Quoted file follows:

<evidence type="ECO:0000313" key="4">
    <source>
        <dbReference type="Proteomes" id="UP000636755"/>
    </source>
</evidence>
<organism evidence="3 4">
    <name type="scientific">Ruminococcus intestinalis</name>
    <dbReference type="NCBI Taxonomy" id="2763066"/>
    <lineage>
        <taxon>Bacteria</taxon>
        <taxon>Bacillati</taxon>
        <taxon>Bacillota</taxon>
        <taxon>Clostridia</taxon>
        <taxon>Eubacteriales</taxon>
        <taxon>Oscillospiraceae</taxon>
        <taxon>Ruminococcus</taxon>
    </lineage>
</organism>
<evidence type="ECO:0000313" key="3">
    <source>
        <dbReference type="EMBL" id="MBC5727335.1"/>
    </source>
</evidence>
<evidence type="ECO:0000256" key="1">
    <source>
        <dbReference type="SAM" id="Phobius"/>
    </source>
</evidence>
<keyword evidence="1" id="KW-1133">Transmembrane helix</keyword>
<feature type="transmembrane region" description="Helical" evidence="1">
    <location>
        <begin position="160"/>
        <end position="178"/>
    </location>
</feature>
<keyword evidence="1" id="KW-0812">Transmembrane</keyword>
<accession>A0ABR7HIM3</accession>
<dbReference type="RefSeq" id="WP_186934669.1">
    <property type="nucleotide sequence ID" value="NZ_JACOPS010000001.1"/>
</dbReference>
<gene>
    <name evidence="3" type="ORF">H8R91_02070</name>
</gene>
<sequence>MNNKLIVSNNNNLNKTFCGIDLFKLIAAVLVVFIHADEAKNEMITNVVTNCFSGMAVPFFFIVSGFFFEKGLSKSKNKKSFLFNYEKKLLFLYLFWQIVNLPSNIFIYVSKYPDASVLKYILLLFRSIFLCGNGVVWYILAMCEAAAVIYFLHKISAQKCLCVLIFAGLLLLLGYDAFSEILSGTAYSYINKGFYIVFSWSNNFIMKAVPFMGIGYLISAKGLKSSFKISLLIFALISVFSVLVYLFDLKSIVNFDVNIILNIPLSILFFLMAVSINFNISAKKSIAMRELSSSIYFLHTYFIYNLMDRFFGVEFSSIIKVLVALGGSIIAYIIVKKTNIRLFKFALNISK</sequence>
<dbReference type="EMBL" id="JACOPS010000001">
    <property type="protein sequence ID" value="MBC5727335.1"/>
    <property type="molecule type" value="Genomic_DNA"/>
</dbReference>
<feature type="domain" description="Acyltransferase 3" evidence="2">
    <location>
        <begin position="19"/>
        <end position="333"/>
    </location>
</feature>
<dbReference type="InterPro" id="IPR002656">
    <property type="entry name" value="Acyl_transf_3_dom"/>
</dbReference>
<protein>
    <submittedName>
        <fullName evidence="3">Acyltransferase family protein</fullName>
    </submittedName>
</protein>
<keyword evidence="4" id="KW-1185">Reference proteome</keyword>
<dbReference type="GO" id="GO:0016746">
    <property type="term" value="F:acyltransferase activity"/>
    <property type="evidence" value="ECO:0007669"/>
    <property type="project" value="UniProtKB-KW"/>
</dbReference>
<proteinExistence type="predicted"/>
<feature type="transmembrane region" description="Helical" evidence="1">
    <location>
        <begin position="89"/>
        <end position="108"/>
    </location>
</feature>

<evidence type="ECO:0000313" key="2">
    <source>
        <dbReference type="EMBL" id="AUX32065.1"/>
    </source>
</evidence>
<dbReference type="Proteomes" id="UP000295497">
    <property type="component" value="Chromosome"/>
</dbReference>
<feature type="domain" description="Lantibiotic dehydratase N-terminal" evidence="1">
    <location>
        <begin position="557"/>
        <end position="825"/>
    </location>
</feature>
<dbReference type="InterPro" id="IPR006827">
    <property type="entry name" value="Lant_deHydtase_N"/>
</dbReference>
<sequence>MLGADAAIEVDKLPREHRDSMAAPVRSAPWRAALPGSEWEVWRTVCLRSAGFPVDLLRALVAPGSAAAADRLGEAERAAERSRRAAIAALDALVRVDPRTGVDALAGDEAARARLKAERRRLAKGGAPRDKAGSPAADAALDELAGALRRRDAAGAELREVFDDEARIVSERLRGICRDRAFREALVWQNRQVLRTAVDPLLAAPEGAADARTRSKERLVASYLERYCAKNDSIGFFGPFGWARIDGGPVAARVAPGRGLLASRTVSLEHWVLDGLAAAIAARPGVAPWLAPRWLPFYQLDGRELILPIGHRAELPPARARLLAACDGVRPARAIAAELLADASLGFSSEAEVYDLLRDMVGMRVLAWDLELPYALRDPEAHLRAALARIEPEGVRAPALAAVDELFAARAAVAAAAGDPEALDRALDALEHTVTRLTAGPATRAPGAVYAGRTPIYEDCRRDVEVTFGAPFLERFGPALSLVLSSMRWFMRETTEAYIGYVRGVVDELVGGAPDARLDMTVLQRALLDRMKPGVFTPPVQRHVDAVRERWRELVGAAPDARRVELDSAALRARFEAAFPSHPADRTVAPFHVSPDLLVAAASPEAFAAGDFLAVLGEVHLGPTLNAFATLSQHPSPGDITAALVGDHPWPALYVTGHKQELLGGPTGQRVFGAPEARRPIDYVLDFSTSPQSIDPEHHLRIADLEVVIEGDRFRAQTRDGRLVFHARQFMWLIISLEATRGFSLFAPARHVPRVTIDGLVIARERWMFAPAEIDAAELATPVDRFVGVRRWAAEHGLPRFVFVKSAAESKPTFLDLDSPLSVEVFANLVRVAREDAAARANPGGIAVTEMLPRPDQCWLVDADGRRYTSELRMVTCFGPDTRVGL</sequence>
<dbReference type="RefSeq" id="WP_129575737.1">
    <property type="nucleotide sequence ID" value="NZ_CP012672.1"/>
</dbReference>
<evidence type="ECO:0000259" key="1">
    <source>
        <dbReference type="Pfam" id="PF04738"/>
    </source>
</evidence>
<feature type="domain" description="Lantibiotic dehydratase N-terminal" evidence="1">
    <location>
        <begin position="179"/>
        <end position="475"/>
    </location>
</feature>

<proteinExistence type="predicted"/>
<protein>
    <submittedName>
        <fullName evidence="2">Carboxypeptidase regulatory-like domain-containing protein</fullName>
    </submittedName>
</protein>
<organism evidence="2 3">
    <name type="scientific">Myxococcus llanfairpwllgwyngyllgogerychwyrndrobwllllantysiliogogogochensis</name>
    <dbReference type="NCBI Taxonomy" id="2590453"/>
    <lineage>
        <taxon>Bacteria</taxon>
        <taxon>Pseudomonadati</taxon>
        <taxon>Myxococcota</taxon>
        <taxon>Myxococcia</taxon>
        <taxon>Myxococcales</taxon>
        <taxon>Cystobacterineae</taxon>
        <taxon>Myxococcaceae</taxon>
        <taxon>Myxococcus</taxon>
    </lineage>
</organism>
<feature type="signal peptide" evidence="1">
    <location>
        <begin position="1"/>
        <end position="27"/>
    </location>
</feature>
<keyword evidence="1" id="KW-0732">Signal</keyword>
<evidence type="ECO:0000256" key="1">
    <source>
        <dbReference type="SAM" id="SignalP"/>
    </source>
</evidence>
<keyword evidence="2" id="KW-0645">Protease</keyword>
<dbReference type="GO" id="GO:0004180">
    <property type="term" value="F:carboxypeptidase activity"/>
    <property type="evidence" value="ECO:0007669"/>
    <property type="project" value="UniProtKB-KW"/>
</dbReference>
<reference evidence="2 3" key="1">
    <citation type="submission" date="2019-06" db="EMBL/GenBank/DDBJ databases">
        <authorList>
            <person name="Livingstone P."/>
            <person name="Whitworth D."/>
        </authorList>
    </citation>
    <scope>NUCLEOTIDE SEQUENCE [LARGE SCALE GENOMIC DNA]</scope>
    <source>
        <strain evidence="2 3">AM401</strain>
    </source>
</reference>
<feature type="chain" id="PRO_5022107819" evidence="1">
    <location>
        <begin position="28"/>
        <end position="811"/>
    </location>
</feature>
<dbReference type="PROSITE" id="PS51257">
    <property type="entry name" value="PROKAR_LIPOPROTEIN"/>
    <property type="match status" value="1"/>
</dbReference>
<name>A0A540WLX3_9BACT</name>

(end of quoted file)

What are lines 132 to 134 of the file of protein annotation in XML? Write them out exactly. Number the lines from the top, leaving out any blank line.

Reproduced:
    </location>
</feature>
<keyword evidence="1" id="KW-0732">Signal</keyword>